Take the 2-minute tour ×
Stack Overflow is a question and answer site for professional and enthusiast programmers. It's 100% free, no registration required.

I looked into some language for a while, and look at Objective-C's

[super message];

In fact, isn't it more accurate if there is some form like:

[self super#message];

? That's because we are still sending a message to the same object, which is self, but the message is a different one, which is the definition of message in the superclass. So isn't it more accurate that we don't change the word self, but change the message part instead?

Update: this is a comparison between Javascript's way:

Author.superclass.call(this)

and Author's superclass is Person. So it is the same as [this superclass's constructor], or is the same as [self super#init] (although init and constructor in Javascript are not exactly the same, but it is just to use as an example)

share|improve this question
    
I believe the message is the same but it is sent to a different handler. –  Sulthan Oct 2 '12 at 13:21
    
or maybe we can say, the final destination of the message -- the "method" invoked, is different –  動靜能量 Oct 2 '12 at 13:22
    
Then you just answered your own question. It is not a "different message". –  Sulthan Oct 2 '12 at 13:33
    
No - it makes no sense. If you examine the runtime APIs, (e.g. objc_msgSend & objc_msgSendSuper), you would notice that the target of the two is different! –  Richard J. Ross III Oct 2 '12 at 13:34
1  
isn't the method invocation still on self? –  動靜能量 Oct 2 '12 at 13:37
show 3 more comments

closed as not constructive by AliSoftware, Sulthan, Steven Fisher, Richard J. Ross III, Josh Caswell Oct 2 '12 at 16:52

As it currently stands, this question is not a good fit for our Q&A format. We expect answers to be supported by facts, references, or expertise, but this question will likely solicit debate, arguments, polling, or extended discussion. If you feel that this question can be improved and possibly reopened, visit the help center for guidance.If this question can be reworded to fit the rules in the help center, please edit the question.

3 Answers

From a purely API standpoint (to which this refers) this makes no sense. If you look at the APIs relating to sending a message to self vs super, you would see the following:

objc_msgSend:

id objc_msgSend(id theReceiver, SEL theSelector, ...)

In this case, theReceiver is self, and theSelector is message (after that is the args list, which we won't get into right now).

Compare this to objc_msgSendSuper:

id objc_msgSendSuper(struct objc_super *super, SEL op,  ...)

Well wait a minute, that takes a totally different type as it's receiver! Looking into what super means gives us the following declaration:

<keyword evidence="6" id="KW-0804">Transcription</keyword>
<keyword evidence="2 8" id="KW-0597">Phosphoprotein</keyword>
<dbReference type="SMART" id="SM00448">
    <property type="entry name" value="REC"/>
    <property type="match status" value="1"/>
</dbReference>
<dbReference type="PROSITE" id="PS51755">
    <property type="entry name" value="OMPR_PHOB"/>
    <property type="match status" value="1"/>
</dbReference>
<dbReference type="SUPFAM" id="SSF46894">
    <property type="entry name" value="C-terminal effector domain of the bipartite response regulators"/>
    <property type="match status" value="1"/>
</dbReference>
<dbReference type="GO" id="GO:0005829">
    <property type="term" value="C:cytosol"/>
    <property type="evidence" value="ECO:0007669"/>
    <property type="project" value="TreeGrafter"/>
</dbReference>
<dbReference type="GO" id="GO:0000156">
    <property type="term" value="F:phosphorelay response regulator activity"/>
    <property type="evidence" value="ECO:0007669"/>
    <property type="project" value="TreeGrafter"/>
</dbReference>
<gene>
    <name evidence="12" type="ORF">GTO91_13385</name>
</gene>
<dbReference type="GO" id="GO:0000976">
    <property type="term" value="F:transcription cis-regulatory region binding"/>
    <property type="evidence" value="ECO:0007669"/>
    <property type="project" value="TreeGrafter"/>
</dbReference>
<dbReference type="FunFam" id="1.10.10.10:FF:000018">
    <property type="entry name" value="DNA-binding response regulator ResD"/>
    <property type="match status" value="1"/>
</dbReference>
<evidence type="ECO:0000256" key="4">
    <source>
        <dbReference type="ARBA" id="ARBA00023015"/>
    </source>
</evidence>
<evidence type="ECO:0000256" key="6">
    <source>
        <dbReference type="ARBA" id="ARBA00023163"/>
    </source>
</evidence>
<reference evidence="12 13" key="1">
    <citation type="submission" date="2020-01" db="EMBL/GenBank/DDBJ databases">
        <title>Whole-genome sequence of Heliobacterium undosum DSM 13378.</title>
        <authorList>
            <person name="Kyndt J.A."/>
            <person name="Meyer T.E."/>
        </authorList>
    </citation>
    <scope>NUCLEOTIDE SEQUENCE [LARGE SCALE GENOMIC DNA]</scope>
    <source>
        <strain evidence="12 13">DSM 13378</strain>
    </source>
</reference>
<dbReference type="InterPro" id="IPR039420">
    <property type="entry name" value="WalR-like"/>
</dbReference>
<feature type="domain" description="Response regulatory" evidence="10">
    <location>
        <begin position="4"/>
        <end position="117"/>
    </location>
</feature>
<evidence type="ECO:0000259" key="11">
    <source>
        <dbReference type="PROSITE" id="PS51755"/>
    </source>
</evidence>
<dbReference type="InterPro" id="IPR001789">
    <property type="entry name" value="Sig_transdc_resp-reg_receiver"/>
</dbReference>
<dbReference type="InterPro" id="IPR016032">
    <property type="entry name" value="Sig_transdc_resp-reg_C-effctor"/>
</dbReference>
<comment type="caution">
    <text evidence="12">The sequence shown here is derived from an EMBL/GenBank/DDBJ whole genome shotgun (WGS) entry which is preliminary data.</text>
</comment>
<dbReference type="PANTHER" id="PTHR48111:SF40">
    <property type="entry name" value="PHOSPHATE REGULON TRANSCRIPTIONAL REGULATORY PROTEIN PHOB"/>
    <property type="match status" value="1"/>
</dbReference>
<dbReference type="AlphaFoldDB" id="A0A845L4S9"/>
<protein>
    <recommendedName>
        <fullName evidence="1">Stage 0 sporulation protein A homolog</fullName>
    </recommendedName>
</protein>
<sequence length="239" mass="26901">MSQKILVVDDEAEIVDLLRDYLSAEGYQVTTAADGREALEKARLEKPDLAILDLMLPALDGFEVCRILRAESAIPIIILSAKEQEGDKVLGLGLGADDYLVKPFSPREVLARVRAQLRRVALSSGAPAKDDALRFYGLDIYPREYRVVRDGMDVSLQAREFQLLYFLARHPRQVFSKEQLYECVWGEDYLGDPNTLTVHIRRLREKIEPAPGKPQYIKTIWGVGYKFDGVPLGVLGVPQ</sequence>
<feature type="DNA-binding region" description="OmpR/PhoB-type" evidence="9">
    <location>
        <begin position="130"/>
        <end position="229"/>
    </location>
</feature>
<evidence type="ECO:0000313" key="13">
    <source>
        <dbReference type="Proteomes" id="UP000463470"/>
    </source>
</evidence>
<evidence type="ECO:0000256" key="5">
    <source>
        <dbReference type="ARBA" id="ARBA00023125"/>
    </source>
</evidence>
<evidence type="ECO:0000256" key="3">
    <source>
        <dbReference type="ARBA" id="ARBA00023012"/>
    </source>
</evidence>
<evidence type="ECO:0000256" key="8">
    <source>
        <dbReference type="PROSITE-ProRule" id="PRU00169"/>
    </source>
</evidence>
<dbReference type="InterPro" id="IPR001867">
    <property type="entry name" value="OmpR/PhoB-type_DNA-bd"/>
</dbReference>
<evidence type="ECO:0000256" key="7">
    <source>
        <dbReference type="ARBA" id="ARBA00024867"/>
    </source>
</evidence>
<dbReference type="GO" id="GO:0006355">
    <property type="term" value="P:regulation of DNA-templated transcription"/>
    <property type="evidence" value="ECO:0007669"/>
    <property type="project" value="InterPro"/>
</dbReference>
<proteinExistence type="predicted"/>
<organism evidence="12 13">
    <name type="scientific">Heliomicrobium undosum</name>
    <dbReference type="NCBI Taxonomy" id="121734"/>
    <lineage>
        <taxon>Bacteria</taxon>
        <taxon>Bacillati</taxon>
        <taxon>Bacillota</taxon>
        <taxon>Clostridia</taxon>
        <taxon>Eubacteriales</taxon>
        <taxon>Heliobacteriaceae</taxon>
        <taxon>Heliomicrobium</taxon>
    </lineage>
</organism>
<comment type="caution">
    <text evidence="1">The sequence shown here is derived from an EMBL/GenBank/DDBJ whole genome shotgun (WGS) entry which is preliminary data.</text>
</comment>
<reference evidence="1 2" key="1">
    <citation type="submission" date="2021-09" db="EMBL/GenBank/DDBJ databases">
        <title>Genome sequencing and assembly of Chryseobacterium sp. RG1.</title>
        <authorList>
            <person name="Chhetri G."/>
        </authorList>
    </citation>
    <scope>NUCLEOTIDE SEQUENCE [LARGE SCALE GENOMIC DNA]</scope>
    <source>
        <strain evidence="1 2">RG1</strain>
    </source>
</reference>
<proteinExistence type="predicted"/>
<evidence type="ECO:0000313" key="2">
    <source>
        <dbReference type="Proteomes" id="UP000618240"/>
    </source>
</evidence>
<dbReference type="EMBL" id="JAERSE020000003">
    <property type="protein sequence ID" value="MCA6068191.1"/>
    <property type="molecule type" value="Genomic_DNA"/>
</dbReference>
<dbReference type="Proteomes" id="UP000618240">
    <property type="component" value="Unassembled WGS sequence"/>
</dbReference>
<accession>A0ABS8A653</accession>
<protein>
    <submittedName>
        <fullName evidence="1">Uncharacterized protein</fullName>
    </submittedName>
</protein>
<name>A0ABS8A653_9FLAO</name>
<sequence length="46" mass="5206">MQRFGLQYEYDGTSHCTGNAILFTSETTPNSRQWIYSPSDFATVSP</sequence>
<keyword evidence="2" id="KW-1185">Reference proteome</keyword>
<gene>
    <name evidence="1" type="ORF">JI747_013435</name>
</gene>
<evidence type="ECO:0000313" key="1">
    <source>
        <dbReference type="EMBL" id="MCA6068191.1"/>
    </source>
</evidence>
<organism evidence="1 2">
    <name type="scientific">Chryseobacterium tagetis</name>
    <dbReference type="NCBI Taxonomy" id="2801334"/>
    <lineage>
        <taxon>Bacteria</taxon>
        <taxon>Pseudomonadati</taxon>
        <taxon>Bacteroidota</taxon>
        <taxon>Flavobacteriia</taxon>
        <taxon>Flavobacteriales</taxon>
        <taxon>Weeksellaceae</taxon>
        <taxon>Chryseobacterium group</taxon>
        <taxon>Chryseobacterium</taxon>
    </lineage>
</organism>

struct objc_super
{
    id receiver;
    Class class;
};

An astute user would notice that this definition is invalid in ARC, but that's beyond the scope of this post.

What struct objc_super, then, allows us to do is to send a specific message to a specific class somewhere along the inheritance chain, which actually would allow us to skip huge parts of implementations if we wanted to.

So, with that said, the 'real' way you should do this would be the Java anonymous class (or C++) equivalent:

[MySuperclass.self message];

However, that is invalid because all types have the self message already declared, to point right back at themselves! So instead, we end up using the super keyword as a shortcut for

&(struct objc_super) { self, [[self class] superclass] }

instead.

share|improve this answer
add comment

Super is almost the same as self, except that you're not calling methods defined in your own class, but your super class instead. Adding hashtags to programming seems bad anyways...

share|improve this answer
    
we can use different notations... but what I try to get at is, it is still self... it is the message part that has changed –  動靜能量 Oct 2 '12 at 13:21
    
If [super message] and [self super#message] really was the same, which one would look cleaner? –  TheAmateurProgrammer Oct 2 '12 at 13:27
add comment

It wouldn't be the same.

First, it would break the OOP paradigm, because you should not need to change the name of the method each time you subclass.

Next, suppose you have a class hierarchy like this:

  • class A, method foo and superfoo declared
  • class B, inherits class A, method foo declared
  • class C, inherits class B, method foo declared

Then calling [instanceOfC superfoo] will call the method in A, not method foo in B.

If you meant "super#" to be only a construction logic, it won't help either, because the dynamic resolution logic of methods in Objective-C won't be really respected.

Anyway, it's just a matter of syntax. the Objective-C language syntax is defined this way, you could argue that they should have used parentClass instead of super or any super# construct or whatever, that's just the language definition and they had to do choices anyway ;)

share|improve this answer
    
what do you mean foo and superfoo both defined in class A? Supposedly, the super#foo isn't related to superfoo at all –  動靜能量 Oct 2 '12 at 13:31
    
Ok so you meant only some construction logic and syntaxi sugar only. So that's only a question open to debate and choices. They could also have chosen any other syntax to fit that, there is no real answer to your question then, I don't really understand which kind answer you expect?! (But the way the Objective-C Runtime is implemented, the method resolution as more logical by calling the method on super than calling another pseudo-method, essentially because of the dynamic resolution mechanism anyway) –  AliSoftware Oct 2 '12 at 13:57
add comment

Not the answer you're looking for? Browse other questions tagged or ask your own question.